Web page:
AYER -- A $83,000 survey of six town ponds received no negative feedback at a public hearing on Wednesday, when the Community Preservation Committee chose to support partial funding for the project.

The survey will collect information from water samples, vegetation surveys and more to help the town craft a long-term management plan for its ponds. The study will also document the number of invasive aquatic vegetation and pollutant sources.

Chuck Miller of the Pond and Dam Management Committee explained that a byproduct of the study would be an action plan for ponds, which have been historically funded in spikes.

"Our desire would be to actually have pond management, from one end of the town to the other, as part of our budget, the same way other resources are cared for in town," he said.

Laurie Nehring, of the group People of Ayer Concerned for the Environment, said the study seemed like a holistic plan for looking at all of the causes of invasive species and plant issues in the ponds.

"If we can get to the point where we're resolving the issue as best as we're able to by eliminating whatever those resources might be, then hopefully in the long run we're cutting back on the need for pesticides and herbicides that we've had to continually use as a band-aid to keep the problem in control," she said.

The funding is split among different resources -- $15,000 to come from the Department of Public Works, $10,000 from money the Dam and Pond Management Committee received last year and $40,000 in free cash to be approved at Town Meeting.


The last $20,000 will come from the town's Community Preservation Act fund, which voters will also have to approve in late April.

The assessment, conducted by Geosyntec, will also look at the risk of contact with surface water and sediment at Grove Pond. A tannery operated near the pond's corner as early as 1854, and dumped its untreated waste into the pond up until 1953.

The Grove Pond sampling is an important aspect of the study, said Bill Daniels of the Conservation Commission.

"One of the reasons that this is so huge is because obviously some of our most treasured resources for recreation and for the kids in town are the ball parks, the soccer fields and the playground, which are all located right on Grove Pond,' he said.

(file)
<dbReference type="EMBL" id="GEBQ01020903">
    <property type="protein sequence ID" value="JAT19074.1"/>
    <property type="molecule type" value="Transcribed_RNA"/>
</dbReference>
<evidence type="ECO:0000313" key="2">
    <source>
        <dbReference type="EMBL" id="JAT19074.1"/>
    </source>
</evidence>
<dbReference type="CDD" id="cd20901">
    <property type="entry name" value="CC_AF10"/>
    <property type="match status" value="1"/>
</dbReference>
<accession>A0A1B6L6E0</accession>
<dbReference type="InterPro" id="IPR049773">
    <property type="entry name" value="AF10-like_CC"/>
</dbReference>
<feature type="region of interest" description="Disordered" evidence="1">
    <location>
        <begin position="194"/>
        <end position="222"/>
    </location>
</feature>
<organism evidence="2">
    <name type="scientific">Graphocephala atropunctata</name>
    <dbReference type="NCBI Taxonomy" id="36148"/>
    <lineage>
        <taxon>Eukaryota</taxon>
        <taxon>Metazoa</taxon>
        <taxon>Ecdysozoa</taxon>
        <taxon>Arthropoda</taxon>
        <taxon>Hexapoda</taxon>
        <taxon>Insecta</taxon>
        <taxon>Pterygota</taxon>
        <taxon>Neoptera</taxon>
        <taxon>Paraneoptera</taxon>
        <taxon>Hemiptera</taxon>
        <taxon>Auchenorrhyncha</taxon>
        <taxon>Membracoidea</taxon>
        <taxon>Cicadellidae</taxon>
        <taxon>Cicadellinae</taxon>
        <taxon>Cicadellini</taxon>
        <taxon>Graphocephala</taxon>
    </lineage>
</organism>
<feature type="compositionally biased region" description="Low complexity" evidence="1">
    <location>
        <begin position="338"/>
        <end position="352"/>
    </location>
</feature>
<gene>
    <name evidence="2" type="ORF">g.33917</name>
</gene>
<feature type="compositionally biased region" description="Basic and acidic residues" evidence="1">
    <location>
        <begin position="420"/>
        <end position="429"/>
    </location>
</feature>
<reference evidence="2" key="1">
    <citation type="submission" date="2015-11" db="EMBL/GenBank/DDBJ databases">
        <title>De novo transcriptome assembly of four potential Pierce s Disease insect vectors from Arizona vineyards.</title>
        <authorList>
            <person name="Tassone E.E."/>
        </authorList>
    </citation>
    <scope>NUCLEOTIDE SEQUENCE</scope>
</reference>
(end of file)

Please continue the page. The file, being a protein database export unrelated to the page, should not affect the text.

A previous study conducted by the federal Agency for Toxic Substances and Disease Registry concluded that contaminant levels at the surface water and sediment of the pond posed no likely harmful exposure.

But Nehring said she did not think it was a great study.

"I never really trusted the results because they were limited, so it might be interesting to have an outside person to come in and really evaluate the study," she said. She also suggested including interviews with PACE members, who have a lot of background on the matter.

The assessment will include the Sandy, Long, Fletcher's, Grove, Pine Meadow and Balch ponds.

Ed Kelley of Oak Ridge Drive asked why the survey would not include a small pond near Pine Meadow Pond known as Rock Meadow Pond, where a dam broke in 2011 and ushered about 19 million gallons of water across the area of Oak Ridge Drive.

Daniels said that commission views the pond as more of a transient water body.

"We're not treating it as a pond because it isn't a pond," he said. "It's a trapped body of water behind a beaver dam."

But, he said, the commission will be working with the DPW to install a "beaver-deceiver" device to reduce the amount of water in the pond.

The CPC voted to support financing the last $20,000 for the survey, which will come from the CPA fund that is financed by a one percent property tax surcharge and matched by the state.

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